Cheryl Fillis, Deputy Director for Population and Development Programme in the Department of Social Development, South Africa,reports on a high-level event “Progress in realising the Addis Ababa promise to the adolescents of Africa” at the 48th session of the Commission on Population and Development, in New York today.
The world is home to the largest generation of young people in history. But they face obstacles while seeking to improve their lives. Access to and understanding of sexual and reproductive health and rights among young people in South Africa is limited. Many young pregnant women resort to unsafe abortions. The need for education, information and services for young people is a pressing priority.
Through the ‘Addis Ababa Declaration on Population and Development in Africa beyond 2014’, Africa’s leadership committed itself to pay particular attention to the needs of adolescents in the achievement of “universal access to sexual and reproductive health services, free from all forms of discrimination”. This includes through “relevant comprehensive sexuality education programmes”, with the involvement of young people themselves, and expanding “access for all women and adolescent girls to timely, humane and compassionate treatment of unsafe abortion complications in accordance with national laws and policies, provide access to safe abortion services.” The leadership also agreed to “recognise the role of civil society organisations including NGOs and youth in the formulation, monitoring and evaluation of population and development policies and programmes including for achieving the goals of sexual and reproductive health and rights.”
We knew that South African adolescents weren’t getting the vital support, services and information they needed, so there was an urgent need to co-ordinate initiatives on sexual and reproductive health and rights to be more effective, efficient and create more impact with the resources available. I am really excited that the South African Cabinet has agreed a new strategy to improve the sexual and reproductive health and rights information and services for adolescents in South Africa. It should help us deliver improved health, well-being and empowerment.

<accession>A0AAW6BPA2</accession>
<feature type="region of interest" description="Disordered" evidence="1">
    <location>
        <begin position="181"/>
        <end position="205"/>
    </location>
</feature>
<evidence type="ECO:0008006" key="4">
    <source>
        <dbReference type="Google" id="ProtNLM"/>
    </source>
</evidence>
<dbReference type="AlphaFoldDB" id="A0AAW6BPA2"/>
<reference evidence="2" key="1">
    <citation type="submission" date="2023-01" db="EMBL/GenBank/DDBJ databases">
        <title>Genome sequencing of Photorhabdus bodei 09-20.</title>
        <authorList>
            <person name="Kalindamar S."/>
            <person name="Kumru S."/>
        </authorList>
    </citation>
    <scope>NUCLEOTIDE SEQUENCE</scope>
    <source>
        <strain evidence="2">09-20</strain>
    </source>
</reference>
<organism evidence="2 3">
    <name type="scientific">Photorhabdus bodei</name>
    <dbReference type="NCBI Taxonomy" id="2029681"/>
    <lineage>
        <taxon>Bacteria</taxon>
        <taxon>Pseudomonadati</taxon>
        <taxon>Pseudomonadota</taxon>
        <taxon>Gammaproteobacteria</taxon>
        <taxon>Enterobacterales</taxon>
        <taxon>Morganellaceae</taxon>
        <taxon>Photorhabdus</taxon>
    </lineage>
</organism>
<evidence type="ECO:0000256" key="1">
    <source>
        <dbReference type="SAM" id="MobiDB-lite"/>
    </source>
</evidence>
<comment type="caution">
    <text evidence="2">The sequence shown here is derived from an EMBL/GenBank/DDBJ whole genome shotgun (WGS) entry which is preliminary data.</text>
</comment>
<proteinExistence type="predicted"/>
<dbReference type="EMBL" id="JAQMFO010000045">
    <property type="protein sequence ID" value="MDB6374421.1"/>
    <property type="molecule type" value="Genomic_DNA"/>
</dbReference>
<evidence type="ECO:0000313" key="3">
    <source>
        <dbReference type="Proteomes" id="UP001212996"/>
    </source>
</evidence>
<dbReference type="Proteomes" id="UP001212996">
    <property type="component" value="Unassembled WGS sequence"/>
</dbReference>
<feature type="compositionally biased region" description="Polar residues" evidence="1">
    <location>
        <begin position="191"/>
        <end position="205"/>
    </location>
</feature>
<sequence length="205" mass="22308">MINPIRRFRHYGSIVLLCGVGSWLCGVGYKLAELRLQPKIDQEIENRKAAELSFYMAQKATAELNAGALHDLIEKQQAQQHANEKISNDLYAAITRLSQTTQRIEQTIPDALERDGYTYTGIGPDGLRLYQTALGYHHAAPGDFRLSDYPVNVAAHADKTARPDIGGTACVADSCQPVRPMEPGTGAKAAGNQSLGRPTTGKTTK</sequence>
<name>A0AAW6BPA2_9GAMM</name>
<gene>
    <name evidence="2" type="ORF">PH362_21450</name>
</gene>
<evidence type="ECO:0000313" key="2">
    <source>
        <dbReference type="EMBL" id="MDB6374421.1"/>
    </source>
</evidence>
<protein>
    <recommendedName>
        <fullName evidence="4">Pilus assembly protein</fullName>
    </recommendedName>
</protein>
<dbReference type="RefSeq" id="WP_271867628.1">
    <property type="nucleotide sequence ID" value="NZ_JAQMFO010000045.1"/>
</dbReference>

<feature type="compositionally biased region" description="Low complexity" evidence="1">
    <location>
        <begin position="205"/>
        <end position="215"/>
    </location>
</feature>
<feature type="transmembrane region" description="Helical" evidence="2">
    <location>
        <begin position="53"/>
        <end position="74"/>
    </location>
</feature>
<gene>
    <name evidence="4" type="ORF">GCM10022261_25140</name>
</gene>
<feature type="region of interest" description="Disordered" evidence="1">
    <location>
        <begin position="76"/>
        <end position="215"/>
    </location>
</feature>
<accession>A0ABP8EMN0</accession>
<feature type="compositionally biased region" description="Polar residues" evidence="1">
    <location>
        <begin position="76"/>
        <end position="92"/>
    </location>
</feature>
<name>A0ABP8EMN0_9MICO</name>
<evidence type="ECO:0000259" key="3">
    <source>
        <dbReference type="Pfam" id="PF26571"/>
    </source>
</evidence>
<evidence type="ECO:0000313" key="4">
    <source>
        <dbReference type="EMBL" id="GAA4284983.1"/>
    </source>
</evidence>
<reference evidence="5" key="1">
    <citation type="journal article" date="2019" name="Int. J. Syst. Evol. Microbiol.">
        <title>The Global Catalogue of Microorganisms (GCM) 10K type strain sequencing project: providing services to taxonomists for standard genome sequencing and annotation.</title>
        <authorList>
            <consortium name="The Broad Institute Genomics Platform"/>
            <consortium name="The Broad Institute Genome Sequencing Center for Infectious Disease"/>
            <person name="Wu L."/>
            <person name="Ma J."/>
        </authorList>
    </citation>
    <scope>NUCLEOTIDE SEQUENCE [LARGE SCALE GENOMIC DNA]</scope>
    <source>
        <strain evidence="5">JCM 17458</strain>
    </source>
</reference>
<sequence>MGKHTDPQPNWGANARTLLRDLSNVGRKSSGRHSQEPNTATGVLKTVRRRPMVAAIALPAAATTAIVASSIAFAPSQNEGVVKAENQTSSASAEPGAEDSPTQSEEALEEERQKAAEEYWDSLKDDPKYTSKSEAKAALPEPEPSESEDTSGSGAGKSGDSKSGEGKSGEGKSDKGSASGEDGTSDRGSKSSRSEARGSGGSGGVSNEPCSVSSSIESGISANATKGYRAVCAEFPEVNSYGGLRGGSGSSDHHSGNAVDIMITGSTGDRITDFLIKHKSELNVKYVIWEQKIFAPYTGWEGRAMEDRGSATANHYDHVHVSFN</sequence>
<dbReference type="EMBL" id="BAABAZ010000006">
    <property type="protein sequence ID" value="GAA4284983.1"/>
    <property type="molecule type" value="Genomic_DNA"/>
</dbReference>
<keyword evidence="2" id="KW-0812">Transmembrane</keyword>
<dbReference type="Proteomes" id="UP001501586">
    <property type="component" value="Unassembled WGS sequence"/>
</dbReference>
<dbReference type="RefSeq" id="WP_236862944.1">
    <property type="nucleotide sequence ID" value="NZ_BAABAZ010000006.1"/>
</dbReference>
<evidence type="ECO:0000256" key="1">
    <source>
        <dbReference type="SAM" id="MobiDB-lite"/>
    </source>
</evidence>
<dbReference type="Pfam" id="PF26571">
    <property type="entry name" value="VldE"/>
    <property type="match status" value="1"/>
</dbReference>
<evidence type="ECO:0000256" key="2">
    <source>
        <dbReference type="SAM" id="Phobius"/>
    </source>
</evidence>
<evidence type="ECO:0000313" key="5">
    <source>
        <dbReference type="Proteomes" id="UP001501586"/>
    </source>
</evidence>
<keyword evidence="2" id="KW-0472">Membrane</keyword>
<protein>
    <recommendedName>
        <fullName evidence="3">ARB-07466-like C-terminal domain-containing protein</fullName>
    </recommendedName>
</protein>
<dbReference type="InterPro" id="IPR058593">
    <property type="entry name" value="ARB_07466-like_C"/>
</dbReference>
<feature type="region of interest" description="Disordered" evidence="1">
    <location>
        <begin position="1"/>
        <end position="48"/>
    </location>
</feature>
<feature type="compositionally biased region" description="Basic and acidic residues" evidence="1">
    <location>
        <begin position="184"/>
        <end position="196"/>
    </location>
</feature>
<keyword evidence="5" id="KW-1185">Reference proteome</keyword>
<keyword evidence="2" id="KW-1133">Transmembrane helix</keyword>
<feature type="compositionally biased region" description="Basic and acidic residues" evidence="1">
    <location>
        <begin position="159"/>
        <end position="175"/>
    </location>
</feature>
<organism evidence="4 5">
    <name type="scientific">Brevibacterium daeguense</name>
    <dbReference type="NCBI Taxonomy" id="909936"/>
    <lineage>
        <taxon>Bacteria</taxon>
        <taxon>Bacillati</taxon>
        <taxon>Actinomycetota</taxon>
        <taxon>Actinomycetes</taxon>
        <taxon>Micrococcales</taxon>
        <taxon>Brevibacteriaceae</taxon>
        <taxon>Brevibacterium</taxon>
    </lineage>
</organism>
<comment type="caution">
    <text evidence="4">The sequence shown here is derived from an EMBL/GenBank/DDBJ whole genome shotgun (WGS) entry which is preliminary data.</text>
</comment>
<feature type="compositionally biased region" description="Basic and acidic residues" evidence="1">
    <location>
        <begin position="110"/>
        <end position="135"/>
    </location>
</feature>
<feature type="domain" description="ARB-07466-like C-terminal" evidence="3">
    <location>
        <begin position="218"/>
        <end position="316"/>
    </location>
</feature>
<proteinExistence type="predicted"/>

A really big step forward in the new strategy is agreement to develop a curriculum on comprehensive sexuality education. At the moment teachers often choose not to talk about sexuality but Cabinet wants young people to get the information they need to protect themselves from sexually-transmitted diseases and unwanted pregnancies, and also to understand the harm done by gender stereotyping or other prejudices.
Leadership from the National Youth Development Agency will help ensure that young people will be involved in creating solutions that work for young people which is really important. It took us three years to gather the evidence and develop this strategy so it has been great today to hear our Social Development Minister Bathabile Dlamini championing it. She is clear that reproductive rights are protected by the South African Constitution.
The large adolescent population in South Africa represent the future of our country. Without good health they will not be able to contribute positively to the country's economy, politics, social development nor be leaders in their own communities. I believe our new strategy heralds an exciting step forward in support of young people.